Cell Phone Messaging to Improve Communication of Critical Laboratory Results to Patients in Rural Uganda
|ClinicalTrials.gov Identifier: NCT01579214|
Recruitment Status : Completed
First Posted : April 17, 2012
Results First Posted : December 8, 2017
Last Update Posted : January 4, 2018
|Condition or disease||Intervention/treatment|
|HIV Tuberculosis||Other: Cellular Phone Text Messages|
Among the challenges that complicate optimal health care delivery in rural settings is lack of communication between care providers and patients. Communication of abnormal laboratory results represents a particular challenge. Laboratory and other test results are often not reported until repeat visits weeks to months later. In the case of treatment failure, severe treatment complications, or evidence of opportunistic infection, such reporting delays likely result in adverse outcomes and potentially compromise future treatment options. The investigators propose to evaluate a novel strategy of communication using SMS text messaging to facilitate patient return to an HIV clinic in Uganda after critical laboratory results.
The investigators will consent and enroll participants at the time of laboratory testing for cluster of differentiation 4 (CD4) count, viral loads, acid fast bacteria smears of sputum, among others. Those with abnormal results will be randomized to various messaging formats and receive text messages requesting a prompt return to clinic. For outcomes, the investigators will measure successful receipt and comprehension of messages, as well as proportion returning within 14 days of the abnormal laboratory test.
|Study Type :||Interventional (Clinical Trial)|
|Actual Enrollment :||183 participants|
|Intervention Model:||Parallel Assignment|
|Intervention Model Description:||
This is a quasi-experimental design study with two periods of study. The pre-intervention period serves as the control group. During the intervention period, participants received one of three message types to be informed of their test results: 1) a standard message informing their abnormal result, 2) the standard message protected by a PIN number code, and 3) a coded texted message "ABCDEFG."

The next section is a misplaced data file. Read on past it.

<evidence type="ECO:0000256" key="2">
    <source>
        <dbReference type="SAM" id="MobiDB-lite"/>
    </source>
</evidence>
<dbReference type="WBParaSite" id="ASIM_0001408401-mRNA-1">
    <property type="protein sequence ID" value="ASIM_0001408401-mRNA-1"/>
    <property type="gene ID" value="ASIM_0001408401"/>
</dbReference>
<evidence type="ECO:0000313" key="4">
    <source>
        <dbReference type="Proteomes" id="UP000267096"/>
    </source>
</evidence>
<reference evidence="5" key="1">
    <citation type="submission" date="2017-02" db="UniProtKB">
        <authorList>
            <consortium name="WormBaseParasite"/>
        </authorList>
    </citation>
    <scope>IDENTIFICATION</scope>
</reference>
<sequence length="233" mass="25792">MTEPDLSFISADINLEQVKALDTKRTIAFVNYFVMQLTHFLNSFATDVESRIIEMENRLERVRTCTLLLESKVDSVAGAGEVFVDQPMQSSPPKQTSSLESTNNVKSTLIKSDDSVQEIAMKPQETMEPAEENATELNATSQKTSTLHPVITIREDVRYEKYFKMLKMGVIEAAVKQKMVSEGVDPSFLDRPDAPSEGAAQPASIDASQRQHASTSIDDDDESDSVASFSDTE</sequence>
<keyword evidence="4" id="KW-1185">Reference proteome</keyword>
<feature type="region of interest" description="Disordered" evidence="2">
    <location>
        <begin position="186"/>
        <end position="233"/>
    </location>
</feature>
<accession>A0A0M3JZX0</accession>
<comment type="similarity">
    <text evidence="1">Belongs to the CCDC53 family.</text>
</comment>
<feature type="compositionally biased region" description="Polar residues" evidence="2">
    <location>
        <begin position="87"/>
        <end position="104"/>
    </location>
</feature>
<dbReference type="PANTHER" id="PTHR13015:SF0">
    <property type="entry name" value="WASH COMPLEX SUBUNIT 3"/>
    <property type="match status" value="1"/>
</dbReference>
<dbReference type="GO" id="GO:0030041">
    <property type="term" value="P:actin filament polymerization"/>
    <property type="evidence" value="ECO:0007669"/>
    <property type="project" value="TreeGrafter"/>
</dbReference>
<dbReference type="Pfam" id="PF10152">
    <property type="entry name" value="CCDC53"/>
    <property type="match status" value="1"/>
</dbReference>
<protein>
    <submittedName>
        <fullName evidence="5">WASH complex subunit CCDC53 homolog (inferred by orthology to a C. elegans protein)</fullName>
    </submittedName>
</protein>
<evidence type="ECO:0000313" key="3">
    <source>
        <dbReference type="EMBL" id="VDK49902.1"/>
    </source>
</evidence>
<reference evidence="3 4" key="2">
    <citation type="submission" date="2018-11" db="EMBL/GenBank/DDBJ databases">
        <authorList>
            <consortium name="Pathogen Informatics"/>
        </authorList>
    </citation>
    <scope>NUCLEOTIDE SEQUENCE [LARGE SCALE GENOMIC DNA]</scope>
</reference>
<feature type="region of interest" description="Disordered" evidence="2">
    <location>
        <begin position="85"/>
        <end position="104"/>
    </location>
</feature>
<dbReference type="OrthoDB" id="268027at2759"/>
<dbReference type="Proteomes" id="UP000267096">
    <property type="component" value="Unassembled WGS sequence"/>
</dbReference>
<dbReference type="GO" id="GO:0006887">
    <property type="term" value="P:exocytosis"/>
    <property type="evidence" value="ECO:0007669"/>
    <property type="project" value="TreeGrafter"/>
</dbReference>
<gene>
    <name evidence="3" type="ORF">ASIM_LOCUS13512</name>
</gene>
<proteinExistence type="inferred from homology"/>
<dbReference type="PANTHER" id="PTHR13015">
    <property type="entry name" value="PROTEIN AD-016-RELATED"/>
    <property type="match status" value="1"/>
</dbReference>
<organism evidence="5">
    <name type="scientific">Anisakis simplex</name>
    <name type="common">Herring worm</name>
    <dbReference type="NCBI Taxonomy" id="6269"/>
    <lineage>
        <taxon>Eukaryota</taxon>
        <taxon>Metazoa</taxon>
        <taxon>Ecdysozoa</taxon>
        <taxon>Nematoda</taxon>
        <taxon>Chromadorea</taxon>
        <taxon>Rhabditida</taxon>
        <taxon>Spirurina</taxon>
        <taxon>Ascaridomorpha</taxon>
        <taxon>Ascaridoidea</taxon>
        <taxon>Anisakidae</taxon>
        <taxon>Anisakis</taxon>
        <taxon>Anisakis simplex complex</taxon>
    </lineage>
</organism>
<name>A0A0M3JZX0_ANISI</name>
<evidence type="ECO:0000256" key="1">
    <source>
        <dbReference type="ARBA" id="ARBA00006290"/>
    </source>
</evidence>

For our a priori hypotheses about the effect of receiving an SMS message on outcomes, we compared results for participants in the pre-intervention period with all those in the post-intervention period. This was a non-randomized intervention.
For our primary outcome (time to ART initiation) we assessed all participants with abnormal CD4 count results who were ART-naive at study enrollment. For our secondary outcome (time to clinic return) we looked at all study participants with abnormal CD4 counts.
|Masking:||None (Open Label)|
|Primary Purpose:||Health Services Research|
|Official Title:||Cell Phone Messaging to Improve Communication of Critical Laboratory Results to Patients in Rural Uganda|
|Study Start Date :||July 2012|
|Primary Completion Date :||December 2013|
|Study Completion Date :||April 2015|
Active Comparator: Direct Text Message
Participants in the intervention period (September 2012 - November 2013) received daily short message service (SMS) messages for up to seven days with messages reporting an abnormal result
Other: Cellular Phone Text Messages
Cellular phone text message formats to be sent to participants after abnormal laboratory results to communicate information and request early return to clinic.
No Intervention: Pre-Intervention
Participants enrolled in the pre-intervention period (January - August 2012) served as a control group.
- Participants Initiating Antiretroviral Therapy (ART) Within 28 Days of Abnormal Result [ Time Frame: 28 days ]Number of Antiretroviral Therapy (ART) naive participants (subgroup of the sample) who initiated ART within 28 days of receiving abnormal result
- Clinic Return Within 28 Days of Abnormal CD4 Count Result [ Time Frame: 28 days ]Number of participants who returned to clinic within 28 days of abnormal CD4 count result
Please refer to this study by its ClinicalTrials.gov identifier (NCT number): NCT01579214
|ISS Clinic, Mbarara Regional Referral Hospital|
|Study Director:||Mark Siedner, MD MPH||Massachusetts General Hospital|
|Principal Investigator:||Bosco Bwana, MD||Mbarara University of Science and Technology|
|Principal Investigator:||David R Bangsberg, MD MPH||Massachusetts General Hospital Center for Global Health|
|Principal Investigator:||Jessica Haberer, MD MS||Massachusetts General Hospital Center for Global Health|